Thanks to all.
October 31, 2013
To the public:
The Starbucks Coffee Union has begun a legal strike since October 29th, after having been unable to find in the company willingness to negotiate in good faith. Our organization repeatedly expressed a desire to reach an agreement. We even reduced our petition from 13 points to only one: providing meal bonuses in an amount subject to discussion. And Starbucks not only does NOT provide any type of food to employees during the working day, unlike all other companies in the industry and among competition, but also unlike the snack bonuses offered to all the management level staff of the company, a form of discrimination that is, obviously, unjustified. “No budget negotiations;” “we cannot recognize collectives and grant privileges;” “unions are unnecessary at Starbucks;” are some of the responses from the company to argue why they will agree to absolutely none of the demands of the workers’ union. The company has, however, just reported an increase in profits of over 34% to $1.2457 billion dollars.
Officially, Starbucks will continue saying that it “has always recognized and respected the right of all partners to join the union.” However, it has paid more than 50 million in four fines for breaching the right to freedom of association in the most grotesque manner. Moreover, the company claims that we are a small group and that 95% of its workers “recognize and appreciate the good working atmosphere and the services offered by Starbucks, without sharing the union’s demands,” even though in reality, surveys show that more than 80% of the company supports the demands of our organization, but fear to organize and speak out due to a history of reprisals. One cannot ignore that after two years of anti-union practices, the unionization rate fell from 55 % to less than 6 % today. We know that “Starbucks is proud to be (supposedly) a company with policies promoting open doors and meritocracy,” but we are outraged that they are also proud to be an anti-union company.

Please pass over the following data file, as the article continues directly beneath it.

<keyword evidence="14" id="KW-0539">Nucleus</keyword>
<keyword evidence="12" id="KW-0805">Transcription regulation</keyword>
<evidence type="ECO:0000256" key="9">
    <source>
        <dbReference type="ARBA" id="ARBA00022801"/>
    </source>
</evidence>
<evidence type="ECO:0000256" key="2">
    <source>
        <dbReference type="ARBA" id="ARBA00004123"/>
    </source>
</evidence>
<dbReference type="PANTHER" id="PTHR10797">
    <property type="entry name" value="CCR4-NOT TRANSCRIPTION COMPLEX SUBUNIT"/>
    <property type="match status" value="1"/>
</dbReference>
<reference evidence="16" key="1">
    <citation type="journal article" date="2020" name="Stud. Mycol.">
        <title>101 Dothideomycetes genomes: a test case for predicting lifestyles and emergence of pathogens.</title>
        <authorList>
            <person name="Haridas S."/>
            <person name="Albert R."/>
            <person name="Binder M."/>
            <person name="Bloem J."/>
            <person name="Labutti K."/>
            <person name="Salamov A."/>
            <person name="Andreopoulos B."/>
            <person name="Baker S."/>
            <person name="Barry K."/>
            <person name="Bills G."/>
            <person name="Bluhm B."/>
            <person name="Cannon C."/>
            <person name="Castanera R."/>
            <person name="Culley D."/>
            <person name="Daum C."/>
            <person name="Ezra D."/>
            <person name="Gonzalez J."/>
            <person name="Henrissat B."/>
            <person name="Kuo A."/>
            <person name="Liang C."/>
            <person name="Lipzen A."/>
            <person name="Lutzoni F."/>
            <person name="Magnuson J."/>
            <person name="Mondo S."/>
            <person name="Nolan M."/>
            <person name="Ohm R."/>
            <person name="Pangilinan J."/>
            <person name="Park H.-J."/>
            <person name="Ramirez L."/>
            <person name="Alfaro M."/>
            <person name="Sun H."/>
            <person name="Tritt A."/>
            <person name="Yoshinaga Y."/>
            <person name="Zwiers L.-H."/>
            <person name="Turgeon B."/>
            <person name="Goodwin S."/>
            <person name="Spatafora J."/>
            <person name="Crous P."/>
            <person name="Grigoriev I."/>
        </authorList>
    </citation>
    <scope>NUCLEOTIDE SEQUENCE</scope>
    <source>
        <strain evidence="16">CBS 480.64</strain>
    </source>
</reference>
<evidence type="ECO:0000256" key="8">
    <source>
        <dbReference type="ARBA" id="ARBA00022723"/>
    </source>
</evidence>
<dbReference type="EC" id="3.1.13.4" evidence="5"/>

Our reality is complex. We face a model of anti-union work on a worldwide scale. This has never simply been about resources – it is a philosophical and political struggle, and therefore the company has constantly thrown the full weight of its economic power and operations into weakening us as a collective. None of the four convictions for anti-union practices have fazed the multinational giant, which continues to display the same behavior as always. Therefore, we urge the citizens, consumers, trade unions, and society as a whole to demonstrate in any ways that you can in support of these workers that now represent many more who genuinely fear organizing in a company like this. Today, in this unequal contest the sacrifice of these warriors is not for money, but for their right to bargain collectively and to win respect for the freedom of association at Starbucks. Therefore, we continue, united.
Starbucks Coffee Workers Union of Chile
Statement of October 21, 2013
Strike Approved! With only one dissenting vote, Starbucks workers have rejected the latest offer from the company that contains NOT ONE of the benefits proposed by the union. One hopes that executives of the company, and the new owners, Alsea, will move the negotiation process towards a real dialogue. UNITY!